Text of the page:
I suggest this requires trusting your people and your recruitment process. “Some people like to have maximum control, and that works for them,” says Saghir. “My philosophy is to have people around you who are comfortable to share their thoughts and get involved in decision making. One of the best managers I ever had was Kosta Antoniou, a non-pharmacist area manager at Well. Not once did he tell me how I should do my job as a pharmacist, but he’d always question my thinking. Everyone loved working with him. He was producing outcomes above everybody else. He would create this team ethos across 24, 28 stores. If we were playing five a side, he would play. He was a massive influence on what I aspired to be.”
As well as being superintendent pharmacist at Imaan Healthcare, Saghir is director of operations and development at Greenlife Pharma, a consultancy, head office and service support business that acts as a back office for Imaan Healthcare and a number of other independent pharmacy businesses. The centre of operations for the expanding business is in St Helens.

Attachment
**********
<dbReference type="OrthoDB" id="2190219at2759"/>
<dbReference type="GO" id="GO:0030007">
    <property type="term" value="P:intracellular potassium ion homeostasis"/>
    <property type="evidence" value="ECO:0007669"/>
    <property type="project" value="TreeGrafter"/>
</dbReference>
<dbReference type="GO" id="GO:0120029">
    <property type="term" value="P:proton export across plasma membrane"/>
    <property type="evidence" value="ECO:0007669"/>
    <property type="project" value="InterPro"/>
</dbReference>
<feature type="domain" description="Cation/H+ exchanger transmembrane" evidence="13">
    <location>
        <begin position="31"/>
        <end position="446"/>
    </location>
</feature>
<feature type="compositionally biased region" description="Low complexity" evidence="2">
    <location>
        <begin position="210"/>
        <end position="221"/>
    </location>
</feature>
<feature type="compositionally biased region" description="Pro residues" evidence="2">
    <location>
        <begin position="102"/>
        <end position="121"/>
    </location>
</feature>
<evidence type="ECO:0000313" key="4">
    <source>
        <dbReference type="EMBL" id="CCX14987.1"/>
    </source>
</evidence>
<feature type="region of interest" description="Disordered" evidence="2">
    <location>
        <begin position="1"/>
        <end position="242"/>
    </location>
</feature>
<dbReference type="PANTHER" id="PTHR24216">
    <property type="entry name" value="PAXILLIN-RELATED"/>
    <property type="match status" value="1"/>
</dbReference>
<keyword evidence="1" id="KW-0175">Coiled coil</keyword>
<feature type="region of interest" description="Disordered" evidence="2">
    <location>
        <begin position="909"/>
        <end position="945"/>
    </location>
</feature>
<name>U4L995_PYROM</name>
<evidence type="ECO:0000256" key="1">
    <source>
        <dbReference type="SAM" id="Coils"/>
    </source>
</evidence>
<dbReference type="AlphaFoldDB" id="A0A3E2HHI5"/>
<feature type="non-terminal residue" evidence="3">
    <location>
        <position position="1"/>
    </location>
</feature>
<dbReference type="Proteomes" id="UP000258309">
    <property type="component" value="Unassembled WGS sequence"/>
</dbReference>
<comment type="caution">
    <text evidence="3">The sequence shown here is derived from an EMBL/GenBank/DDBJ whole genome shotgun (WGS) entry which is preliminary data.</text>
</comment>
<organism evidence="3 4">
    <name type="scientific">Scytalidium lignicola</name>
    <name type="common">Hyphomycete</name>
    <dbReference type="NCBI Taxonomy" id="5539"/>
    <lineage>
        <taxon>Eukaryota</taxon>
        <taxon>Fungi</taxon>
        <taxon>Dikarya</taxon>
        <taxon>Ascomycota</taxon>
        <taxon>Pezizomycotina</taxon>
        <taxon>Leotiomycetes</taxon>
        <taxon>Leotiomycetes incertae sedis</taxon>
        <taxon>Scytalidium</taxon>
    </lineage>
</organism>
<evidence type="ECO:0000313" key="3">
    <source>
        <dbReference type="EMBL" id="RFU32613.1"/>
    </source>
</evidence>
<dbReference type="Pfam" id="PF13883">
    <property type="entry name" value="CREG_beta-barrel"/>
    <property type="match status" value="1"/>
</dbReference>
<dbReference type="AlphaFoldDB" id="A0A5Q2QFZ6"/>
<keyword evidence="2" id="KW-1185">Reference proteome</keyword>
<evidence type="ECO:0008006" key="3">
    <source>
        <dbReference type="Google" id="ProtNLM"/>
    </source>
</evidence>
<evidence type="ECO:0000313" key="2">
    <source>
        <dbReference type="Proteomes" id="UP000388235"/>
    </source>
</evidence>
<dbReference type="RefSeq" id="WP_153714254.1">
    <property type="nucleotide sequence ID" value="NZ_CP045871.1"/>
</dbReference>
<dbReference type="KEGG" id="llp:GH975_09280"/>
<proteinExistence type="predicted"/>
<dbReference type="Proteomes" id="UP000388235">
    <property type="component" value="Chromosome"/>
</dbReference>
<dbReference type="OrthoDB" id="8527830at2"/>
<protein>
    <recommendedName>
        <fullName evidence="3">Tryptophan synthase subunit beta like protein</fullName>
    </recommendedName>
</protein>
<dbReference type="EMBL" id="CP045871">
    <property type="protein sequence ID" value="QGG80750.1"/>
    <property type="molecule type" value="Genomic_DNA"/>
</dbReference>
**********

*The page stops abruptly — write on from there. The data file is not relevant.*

It’s clear already that Saghir brings a number of key experiences with him to his dual role and is keen to pay tribute to individuals who have left their mark on his career. He studied at Bradford University before undertaking a split pre-registration year in community pharmacy with the Co-operative, and in secondary care at Southampton General. “I went back into community because Adrian Price, who is now the superintendent at Tesco, was one of my tutors. He had such an influence on my thoughts on pharmacy. He called me and said ‘Do you want a job?’”
But the six months in Southampton had left their mark. “I found it really frustrating in community pharmacy,” says Saghir, “because we were only scratching the surface of what we could do. At the General, pharmacists were doing a lot more. The work we did on wards was fantastic. It was so enlightening. There was so much we could replicate in community.”
Saghir spent a year in London, mixing hospital and community work, before moving back to Manchester with the Co-op. He found the operational focus of area management frustrating, but moving into a business development role was right up his street.